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Quotations From JOHN RUSKIN


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  • The purest and most thoughtful minds are those which love colour the most.
    John Ruskin (1819-1900), British art critic, author. The Stones of Venice, vol. 2, ch. 5, sct. 30 (1852).

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  • Therefore, when we build, let us think that we build for ever.
    John Ruskin (1819-1900), British art critic, author. The Seven Lamps of Architecture, ch. 6 (1849).
  • All things are literally better, lovelier, and more beloved for the imperfections which have been divinely appointed, that the law of human life may be Effort, and the law of human judgment, Mercy.
    John Ruskin (1819-1900), British art critic, author. The Stones of Venice, vol. II, ch. 6 (1853).

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  • There is never vulgarity in a whole truth, however commonplace. It may be unimportant or painful. It cannot be vulgar. Vulgarity is only in concealment of truth, or in affectation.
    John Ruskin (1819-1900), British art critic, author. Modern Painters III, pt. 4, ch. 7 (1856).

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  • We may live without her, and worship without her, but we cannot remember without her. How cold is all history, how lifeless all imagery, compared to that which the living nation writes, and the uncorrupted marble bears!
    John Ruskin (1819-1900), British art critic, author. "The Lamp of Memory," sect. 2, The Seven Lamps of Architecture (1849). Referring to architecture.

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  • Of all the things that oppress me, this sense of the evil working of nature herself—my disgust at her barbarity—clumsiness—darkness—bitter mockery of herself—is the most desolating.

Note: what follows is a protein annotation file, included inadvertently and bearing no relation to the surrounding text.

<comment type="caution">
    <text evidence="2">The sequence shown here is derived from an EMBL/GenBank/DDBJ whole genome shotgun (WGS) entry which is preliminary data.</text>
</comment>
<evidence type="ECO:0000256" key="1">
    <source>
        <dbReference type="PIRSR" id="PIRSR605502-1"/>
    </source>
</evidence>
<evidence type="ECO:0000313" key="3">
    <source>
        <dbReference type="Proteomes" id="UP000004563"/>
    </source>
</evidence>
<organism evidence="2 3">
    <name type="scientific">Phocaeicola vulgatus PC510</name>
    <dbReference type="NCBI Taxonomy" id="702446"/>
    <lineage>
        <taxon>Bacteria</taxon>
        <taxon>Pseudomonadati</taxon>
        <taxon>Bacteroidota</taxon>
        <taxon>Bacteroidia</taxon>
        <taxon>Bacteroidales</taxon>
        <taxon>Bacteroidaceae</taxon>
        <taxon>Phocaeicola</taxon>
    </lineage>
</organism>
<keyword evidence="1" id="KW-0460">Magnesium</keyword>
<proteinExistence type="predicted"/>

John Ruskin (1819-F1900), British art critic, author. Letter, April 3, 1871. quoted in Ruskin Today, sct. 115, ed. Kenneth Clark (1964).

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  • That which is required in order to the attainment of accurate conclusions respecting the essence of the Beautiful is nothing more than earnest, loving, and unselfish attention to our impressions of it.
    John Ruskin (1819-1900), British art critic, author. Modern Painters II, pt. 3, sec. 1, ch. 3 (1846).

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  • All great art is the work of the whole living creature, body and soul, and chiefly of the soul.
    John Ruskin (1819-1900), British art critic, author. The Stones of Venice, vol. I, ch. 4 (1851).

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  • Better the rudest work that tells a story or records a fact, than the richest without meaning.
    John Ruskin (1819-1900), British art critic, author. The Seven Lamps of Architecture, ch. 6 (1849).

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  • To know anything well involves a profound sensation of ignorance.
    John Ruskin (1819-1900), British art critic, author. Modern Painters I, pt. 1, ch. 3 (1843).
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